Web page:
It is absurd to look at Utopia as a perfect state, in asmuch, the knowledge which was true to More would interfear with many areaswithin the society of Utopia; More’s faith, his ignorance of the evolvingfuture, and the societies outside of Utopia described in “Book Two” would makethe society of Utopia a paradox. The strength of it all, is that More amazinglyknew his socialist state was not perfect; even for the society of England:. . . though he is a man of unquestioned learning, and highly experienced in theways of the world, I cannot agree with everything he said.
Yet I confess thereare many things in the Commonwealth of Utopia that I wish our own country wouldimitate—-though I don’t really expect it will (More, pg. 85)In correlation to both societies described in “Utopia”, with bothopressing the people within it, controlling their knowledge and way of life, itis clear that utopia is impossible to reach as long as human kind is confinedto any institution. The difference between the two societies is seen when onelooks at where this opression stems from. England’s capitalist society isstructured in such a way that it allows the people within it to opress or beopressed by each other.
In Utopia the oppression is derived not from thepeople but from the structure itself. Therefore, a capitalist societies’structure allows more freedom for the people than the egalitarian society; thus,ironically, it is argueable to state that capitalism is more socialist thansocialism. The problem of a capitalist society stems not from its’ structure butfrom the people within it. In contrast, the people of the socialist society areall equal; yet, what makes this possible is the structures’ control over thepeople. Both societies have strengths and weaknesses. Untill humankind can beresocialized losing the terms power, greed , and pride from our vocabulary,will there be terms like opression and freedom in it as well.
The onlypossibillity for this, is if humankind is confined within a similar society asdescribed by More called Utopia; then evolve into a society with the samestructural freedoms like capitalism. Therfore, for the capitalist England ofthe fifteenth century, More’s society in “Book Two” was not his ideal utopianstate; but a path leading towards it. As you can see, More’s liturary dialogue called “Utopia”, as stressedthrough out this essay, is not an attempt to illustrate an utopian society, andwould be a parodox if done so. I think one get’s this false interpretationthrough the title of the text and the name of his socialist imaginary statewith perfect political, social, conditions or constitution. “(pg.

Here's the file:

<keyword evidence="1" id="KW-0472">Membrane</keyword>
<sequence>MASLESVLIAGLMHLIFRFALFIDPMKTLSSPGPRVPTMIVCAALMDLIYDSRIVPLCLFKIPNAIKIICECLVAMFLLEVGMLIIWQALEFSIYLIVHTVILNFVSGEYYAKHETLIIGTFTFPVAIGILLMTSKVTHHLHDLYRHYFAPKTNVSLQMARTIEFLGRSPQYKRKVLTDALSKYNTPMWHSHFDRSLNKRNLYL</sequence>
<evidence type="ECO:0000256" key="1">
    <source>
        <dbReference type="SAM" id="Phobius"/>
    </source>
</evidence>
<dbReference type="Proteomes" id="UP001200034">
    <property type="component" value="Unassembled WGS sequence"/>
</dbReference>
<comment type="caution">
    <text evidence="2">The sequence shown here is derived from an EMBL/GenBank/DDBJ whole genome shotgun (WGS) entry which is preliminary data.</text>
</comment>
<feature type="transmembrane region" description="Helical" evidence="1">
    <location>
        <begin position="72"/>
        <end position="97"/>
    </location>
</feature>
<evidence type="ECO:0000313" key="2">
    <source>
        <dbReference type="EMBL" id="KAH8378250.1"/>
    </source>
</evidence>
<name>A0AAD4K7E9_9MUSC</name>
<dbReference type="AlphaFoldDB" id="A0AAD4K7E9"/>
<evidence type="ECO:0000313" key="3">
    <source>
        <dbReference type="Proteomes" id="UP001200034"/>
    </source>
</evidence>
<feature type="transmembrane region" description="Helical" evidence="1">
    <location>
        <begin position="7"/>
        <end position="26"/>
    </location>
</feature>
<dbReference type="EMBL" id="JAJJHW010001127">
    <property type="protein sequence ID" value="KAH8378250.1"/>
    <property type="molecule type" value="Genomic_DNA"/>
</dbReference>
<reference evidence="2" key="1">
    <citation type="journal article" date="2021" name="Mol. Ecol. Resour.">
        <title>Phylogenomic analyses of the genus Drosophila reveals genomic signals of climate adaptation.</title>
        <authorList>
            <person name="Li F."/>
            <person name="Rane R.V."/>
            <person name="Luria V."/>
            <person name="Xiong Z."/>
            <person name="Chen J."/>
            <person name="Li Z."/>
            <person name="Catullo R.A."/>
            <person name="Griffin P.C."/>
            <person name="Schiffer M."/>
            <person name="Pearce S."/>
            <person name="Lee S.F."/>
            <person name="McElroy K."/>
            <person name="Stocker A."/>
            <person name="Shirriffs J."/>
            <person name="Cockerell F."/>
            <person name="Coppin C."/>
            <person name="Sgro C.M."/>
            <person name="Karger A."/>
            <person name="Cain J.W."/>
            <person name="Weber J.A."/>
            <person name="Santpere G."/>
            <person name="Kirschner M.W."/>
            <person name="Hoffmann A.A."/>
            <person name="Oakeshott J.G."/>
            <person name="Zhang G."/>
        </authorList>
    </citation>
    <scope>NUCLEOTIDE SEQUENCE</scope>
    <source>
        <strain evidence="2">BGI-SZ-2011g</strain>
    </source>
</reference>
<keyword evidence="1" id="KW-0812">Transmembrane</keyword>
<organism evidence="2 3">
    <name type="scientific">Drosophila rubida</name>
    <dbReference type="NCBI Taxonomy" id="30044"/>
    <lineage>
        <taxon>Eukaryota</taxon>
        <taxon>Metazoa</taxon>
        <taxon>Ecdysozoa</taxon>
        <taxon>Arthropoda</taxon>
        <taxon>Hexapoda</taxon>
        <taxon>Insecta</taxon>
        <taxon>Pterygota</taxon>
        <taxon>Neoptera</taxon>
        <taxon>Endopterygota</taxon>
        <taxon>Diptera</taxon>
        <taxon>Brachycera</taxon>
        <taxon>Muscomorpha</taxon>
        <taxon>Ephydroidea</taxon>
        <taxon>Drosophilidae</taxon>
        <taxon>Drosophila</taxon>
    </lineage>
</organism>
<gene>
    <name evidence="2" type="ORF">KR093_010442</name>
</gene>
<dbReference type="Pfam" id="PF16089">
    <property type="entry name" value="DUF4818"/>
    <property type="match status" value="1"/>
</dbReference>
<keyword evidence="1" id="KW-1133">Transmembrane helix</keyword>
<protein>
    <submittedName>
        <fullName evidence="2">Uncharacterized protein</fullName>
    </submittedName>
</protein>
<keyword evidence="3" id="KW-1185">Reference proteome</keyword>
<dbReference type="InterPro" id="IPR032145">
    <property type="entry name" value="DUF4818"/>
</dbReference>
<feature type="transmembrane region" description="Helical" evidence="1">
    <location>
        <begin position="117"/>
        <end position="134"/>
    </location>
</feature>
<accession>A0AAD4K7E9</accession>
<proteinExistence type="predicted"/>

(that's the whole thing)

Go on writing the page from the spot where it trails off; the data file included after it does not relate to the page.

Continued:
395) It alsostates that “Utopia” is derived from the Greek words “no place”. If More hadthis definition in mind it would clarify the a majority of the ambiguitieswithin the context of the text, also illustrating even more of the opressionMore faced in England; as well as, his fear of it. More’s “Utopia was done insuch a way to enlighten the people of England about their opressing capitalistsociety. Instead of leaving the reader with a sense of hopelessness, he gives analternative society; not to make the reader interpret it as an ideal societyto want over England’s, but make one realize the possibility of change. It isaimed to make one contemplate on the weaknesses and strengths of their ownsociety and how to go about changing it to better the common wealth of theirpeople as a wholeEnglish